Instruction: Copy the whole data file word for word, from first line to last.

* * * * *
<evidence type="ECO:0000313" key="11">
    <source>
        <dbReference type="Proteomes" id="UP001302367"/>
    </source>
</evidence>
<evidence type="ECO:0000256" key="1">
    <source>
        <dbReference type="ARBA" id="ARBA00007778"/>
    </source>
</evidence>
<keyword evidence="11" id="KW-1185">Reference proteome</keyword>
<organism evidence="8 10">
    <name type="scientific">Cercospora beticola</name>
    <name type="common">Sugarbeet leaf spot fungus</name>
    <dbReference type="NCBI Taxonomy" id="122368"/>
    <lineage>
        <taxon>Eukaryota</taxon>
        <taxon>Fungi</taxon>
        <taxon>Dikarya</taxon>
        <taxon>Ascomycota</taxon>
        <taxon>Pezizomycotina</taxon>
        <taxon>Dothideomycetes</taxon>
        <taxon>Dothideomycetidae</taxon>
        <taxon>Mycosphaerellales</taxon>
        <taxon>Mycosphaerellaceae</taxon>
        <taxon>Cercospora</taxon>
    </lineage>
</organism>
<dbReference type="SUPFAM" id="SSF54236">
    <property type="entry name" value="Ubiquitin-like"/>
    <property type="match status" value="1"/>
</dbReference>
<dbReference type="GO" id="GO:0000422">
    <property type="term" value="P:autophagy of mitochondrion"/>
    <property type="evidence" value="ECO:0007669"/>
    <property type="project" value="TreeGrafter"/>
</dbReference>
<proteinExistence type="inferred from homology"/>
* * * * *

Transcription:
<evidence type="ECO:0000313" key="11">
    <source>
        <dbReference type="Proteomes" id="UP001302367"/>
    </source>
</evidence>
<evidence type="ECO:0000256" key="1">
    <source>
        <dbReference type="ARBA" id="ARBA00007778"/>
    </source>
</evidence>
<keyword evidence="11" id="KW-1185">Reference proteome</keyword>
<organism evidence="8 10">
    <name type="scientific">Cercospora beticola</name>
    <name type="common">Sugarbeet leaf spot fungus</name>
    <dbReference type="NCBI Taxonomy" id="122368"/>
    <lineage>
        <taxon>Eukaryota</taxon>
        <taxon>Fungi</taxon>
        <taxon>Dikarya</taxon>
        <taxon>Ascomycota</taxon>
        <taxon>Pezizomycotina</taxon>
        <taxon>Dothideomycetes</taxon>
        <taxon>Dothideomycetidae</taxon>
        <taxon>Mycosphaerellales</taxon>
        <taxon>Mycosphaerellaceae</taxon>
        <taxon>Cercospora</taxon>
    </lineage>
</organism>
<dbReference type="SUPFAM" id="SSF54236">
    <property type="entry name" value="Ubiquitin-like"/>
    <property type="match status" value="1"/>
</dbReference>
<dbReference type="GO" id="GO:0000422">
    <property type="term" value="P:autophagy of mitochondrion"/>
    <property type="evidence" value="ECO:0007669"/>
    <property type="project" value="TreeGrafter"/>
</dbReference>
<proteinExistence type="inferred from homology"/>